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What Do You Need to Know About Non-Compete Agreements?

non-compete agreementWhat is a non-compete agreement and how does it work?

Non-compete agreements were created to protect businesses from losing information that was vital to their bottom line if employees took jobs with competing companies.

Businesses knew there was a risk when executives with information related to trade secrets and other “insider info” were lured away with attractive job offers from competing companies. In many cases, they were offered jobs just to get access to the information they had. Non-compete agreements were created to prevent this from happening.

At first glance, non-compete agreements make sense. Why wouldn’t a business want to prevent sensitive information from being shared with competitors?

However, many businesses took advantage of the idea of non-competes, expanding them far beyond their original intention and creating an environment in which employees were hurt for no justifiable reason. Many forced non-compete agreements on rank and file employees – those who have very little, if any, access to sensitive information and should not be prevented from working elsewhere in their industry.

When used abusively, non-compete agreements can severely damage a worker’s ability to be upwardly mobile in his or her chosen field.

There have even been instances in which employers sued low-level employees, including janitorial staff, for accepting jobs with competitors. These are non-exempt, hourly employees such as dog walkers, warehouse employees, and kitchen workers, none of whom are privy to secrets within their company, but their former employers prevented them from finding work for which they were qualified.

The original intent of non-compete agreements eventually expanded well beyond any correct or reasonable interpretation and has crossed the line into being severely restrictive and punitive.

Many people familiar with how non-compete agreements are being used in today’s workforce believe that lawmakers are not doing enough to restrict agreements to their originally intended purpose. What non-competes can and cannot govern varies from state to state, including what employees within an organization can be asked to sign and whether they can be enforced against employees who are laid off or terminated without cause.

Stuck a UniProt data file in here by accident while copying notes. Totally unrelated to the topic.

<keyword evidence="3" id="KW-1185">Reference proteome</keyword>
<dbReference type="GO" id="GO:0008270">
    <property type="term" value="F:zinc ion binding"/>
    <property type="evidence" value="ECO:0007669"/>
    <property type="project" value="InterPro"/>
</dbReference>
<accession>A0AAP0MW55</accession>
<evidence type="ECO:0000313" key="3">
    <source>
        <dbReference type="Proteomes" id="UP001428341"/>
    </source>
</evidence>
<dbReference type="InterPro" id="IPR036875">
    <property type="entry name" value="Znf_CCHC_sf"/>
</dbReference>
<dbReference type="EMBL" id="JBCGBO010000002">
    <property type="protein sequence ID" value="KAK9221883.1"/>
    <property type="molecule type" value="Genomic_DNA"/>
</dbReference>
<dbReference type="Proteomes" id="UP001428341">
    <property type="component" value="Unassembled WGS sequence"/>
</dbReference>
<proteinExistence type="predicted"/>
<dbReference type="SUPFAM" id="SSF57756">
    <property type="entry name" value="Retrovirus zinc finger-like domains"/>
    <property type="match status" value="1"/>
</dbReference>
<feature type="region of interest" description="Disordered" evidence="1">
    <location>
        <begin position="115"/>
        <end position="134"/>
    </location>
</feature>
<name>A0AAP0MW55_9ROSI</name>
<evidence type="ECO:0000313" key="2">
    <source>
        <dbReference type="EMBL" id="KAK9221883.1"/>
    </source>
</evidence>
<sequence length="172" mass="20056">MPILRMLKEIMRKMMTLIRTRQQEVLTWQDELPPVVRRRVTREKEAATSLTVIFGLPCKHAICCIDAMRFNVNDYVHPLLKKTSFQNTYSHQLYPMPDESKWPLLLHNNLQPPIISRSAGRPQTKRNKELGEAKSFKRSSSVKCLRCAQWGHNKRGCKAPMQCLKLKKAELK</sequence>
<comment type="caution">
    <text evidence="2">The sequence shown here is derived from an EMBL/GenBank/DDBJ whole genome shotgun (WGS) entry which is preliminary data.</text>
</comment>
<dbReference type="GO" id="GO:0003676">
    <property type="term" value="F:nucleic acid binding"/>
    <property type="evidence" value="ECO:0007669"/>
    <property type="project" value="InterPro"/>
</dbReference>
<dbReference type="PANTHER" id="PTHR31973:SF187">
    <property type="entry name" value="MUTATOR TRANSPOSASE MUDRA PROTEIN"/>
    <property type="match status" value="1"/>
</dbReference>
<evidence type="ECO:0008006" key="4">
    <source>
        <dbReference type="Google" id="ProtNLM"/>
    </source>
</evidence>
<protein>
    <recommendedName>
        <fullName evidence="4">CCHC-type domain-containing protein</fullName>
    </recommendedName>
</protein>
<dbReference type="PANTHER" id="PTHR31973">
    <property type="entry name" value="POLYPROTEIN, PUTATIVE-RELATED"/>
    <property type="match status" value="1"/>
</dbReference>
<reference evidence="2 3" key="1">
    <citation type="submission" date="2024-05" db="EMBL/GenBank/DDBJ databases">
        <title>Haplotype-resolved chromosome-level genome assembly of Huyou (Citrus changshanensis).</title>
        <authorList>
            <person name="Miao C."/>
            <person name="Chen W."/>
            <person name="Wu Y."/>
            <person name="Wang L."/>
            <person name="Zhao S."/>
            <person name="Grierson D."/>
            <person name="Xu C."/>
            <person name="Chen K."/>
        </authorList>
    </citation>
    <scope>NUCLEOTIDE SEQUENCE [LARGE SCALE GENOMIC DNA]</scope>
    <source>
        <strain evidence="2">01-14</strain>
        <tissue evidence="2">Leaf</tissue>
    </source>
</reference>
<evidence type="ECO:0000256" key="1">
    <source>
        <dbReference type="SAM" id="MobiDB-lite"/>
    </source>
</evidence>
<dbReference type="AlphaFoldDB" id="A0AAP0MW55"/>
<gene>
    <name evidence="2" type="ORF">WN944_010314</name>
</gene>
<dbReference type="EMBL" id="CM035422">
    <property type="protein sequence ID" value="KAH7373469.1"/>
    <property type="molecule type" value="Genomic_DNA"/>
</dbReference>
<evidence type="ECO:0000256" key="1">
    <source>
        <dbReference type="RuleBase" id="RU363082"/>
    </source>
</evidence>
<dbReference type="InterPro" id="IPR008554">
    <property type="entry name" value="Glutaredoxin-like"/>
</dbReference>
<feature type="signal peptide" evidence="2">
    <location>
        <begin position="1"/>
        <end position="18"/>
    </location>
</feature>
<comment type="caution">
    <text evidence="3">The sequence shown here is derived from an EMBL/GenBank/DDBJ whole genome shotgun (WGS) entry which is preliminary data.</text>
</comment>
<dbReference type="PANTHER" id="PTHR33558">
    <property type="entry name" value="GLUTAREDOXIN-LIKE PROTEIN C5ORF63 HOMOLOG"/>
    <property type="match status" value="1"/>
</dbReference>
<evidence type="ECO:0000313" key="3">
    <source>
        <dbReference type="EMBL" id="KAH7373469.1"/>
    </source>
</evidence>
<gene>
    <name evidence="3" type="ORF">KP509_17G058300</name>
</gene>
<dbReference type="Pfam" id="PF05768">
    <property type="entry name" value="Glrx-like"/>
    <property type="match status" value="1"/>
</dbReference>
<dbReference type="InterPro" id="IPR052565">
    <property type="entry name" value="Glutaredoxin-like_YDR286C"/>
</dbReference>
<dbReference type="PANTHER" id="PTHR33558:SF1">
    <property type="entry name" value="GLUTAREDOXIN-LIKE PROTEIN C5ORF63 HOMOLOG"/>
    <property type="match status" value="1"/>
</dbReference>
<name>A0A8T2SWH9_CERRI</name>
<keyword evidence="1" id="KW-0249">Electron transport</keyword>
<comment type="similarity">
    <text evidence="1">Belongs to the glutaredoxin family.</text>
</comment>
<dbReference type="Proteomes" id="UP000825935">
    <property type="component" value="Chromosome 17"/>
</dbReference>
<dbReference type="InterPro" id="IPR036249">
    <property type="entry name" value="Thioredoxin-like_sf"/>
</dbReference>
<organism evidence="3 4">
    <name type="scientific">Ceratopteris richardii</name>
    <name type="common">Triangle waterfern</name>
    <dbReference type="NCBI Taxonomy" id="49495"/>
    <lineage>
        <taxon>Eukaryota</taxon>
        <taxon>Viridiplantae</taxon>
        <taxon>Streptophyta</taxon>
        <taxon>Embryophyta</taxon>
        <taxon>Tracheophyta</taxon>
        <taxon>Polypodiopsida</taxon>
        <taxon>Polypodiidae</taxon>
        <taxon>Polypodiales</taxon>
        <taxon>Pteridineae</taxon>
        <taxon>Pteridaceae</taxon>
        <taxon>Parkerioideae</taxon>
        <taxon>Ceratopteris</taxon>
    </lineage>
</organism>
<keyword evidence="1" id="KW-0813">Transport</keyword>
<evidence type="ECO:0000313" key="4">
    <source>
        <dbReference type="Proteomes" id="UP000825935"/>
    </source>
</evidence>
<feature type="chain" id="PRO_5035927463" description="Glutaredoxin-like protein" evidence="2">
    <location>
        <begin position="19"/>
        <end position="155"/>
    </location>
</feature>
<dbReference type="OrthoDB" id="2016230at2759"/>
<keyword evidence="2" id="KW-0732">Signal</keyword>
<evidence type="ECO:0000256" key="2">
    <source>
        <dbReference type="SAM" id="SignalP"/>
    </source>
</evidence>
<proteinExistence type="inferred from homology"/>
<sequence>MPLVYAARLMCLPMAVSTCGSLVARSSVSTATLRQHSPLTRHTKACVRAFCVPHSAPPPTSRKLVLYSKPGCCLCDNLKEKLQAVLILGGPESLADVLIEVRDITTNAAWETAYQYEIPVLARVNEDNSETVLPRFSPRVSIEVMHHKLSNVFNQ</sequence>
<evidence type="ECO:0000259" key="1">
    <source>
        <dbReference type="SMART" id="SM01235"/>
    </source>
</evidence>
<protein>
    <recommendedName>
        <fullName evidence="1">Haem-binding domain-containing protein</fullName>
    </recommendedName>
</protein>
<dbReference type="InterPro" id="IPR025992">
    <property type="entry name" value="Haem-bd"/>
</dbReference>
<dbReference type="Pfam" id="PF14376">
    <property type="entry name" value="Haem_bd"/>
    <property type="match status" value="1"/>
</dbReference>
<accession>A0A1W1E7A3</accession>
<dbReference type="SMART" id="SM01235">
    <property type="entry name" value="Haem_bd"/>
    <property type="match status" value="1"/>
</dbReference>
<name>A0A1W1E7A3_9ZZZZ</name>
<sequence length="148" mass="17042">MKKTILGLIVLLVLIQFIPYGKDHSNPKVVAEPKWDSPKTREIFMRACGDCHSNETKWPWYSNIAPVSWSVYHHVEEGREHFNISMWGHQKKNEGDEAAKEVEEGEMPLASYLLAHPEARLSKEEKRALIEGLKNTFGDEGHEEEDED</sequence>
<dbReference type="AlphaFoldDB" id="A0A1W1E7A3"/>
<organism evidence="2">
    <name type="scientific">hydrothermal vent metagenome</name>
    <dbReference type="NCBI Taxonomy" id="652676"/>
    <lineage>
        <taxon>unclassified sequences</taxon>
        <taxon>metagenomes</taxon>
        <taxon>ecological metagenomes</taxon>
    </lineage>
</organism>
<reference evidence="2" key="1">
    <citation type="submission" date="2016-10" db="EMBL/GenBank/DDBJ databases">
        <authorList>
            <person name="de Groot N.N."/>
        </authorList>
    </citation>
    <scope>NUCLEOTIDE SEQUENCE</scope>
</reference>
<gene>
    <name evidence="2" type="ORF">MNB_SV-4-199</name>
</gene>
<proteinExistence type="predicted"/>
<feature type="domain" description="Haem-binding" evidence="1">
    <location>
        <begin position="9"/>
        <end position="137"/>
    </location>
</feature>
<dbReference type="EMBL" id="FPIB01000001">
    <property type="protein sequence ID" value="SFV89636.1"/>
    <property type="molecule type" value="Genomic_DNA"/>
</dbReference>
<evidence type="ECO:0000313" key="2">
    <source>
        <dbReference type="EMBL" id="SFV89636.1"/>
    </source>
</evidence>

Non-Compete Agreements in New York

In New York, non-compete agreements and any other restrictive covenants in employment contracts are discouraged and difficult to enforce unless there are very specific circumstances.

Courts in the state tend to enforce non-compete clauses only when:

  • It is reasonably limited in scope and duration
  • Restrictions do not go beyond protecting the employer’s legitimate interest
  • It is not harmful to the general public
  • It is not unreasonably burdensome to the employee

Even in those circumstances, employers have to prove the non-compete agreement was not used solely to prevent competition and must show it is necessary to prevent the use or disclosure of trade secrets or the revealing of confidential customer information or relationships.

Furthermore, the courts have upheld that a reasonable time frame for a non-compete agreement is six months or less.

Have You Been Asked to Sign a Non-Compete Agreement?

So what should you do if you have been offered a new job and you are asked to sign a non-compete agreement? What if your current employer comes to you and asks that you sign a non-compete agreement for a job you’ve been doing for months or years?

If you believe your job might be at risk if you choose not to sign, it’s important to speak to a lawyer.

Employment agreements tend to be complicated, with or without non-compete clauses. Agreeing to the addition of a non-compete restriction could put your livelihood in jeopardy. You should know and understand the content of the clause and its potential consequences.

You can find a list of frequently asked questions about non-compete agreements in New York here.

If you have questions about non-compete agreements or you are concerned about what you can and cannot do if you have signed a non-compete agreement, contact New York Employment Lawyers Borrelli & Associates, P.L.L.C. to schedule a free consultation.

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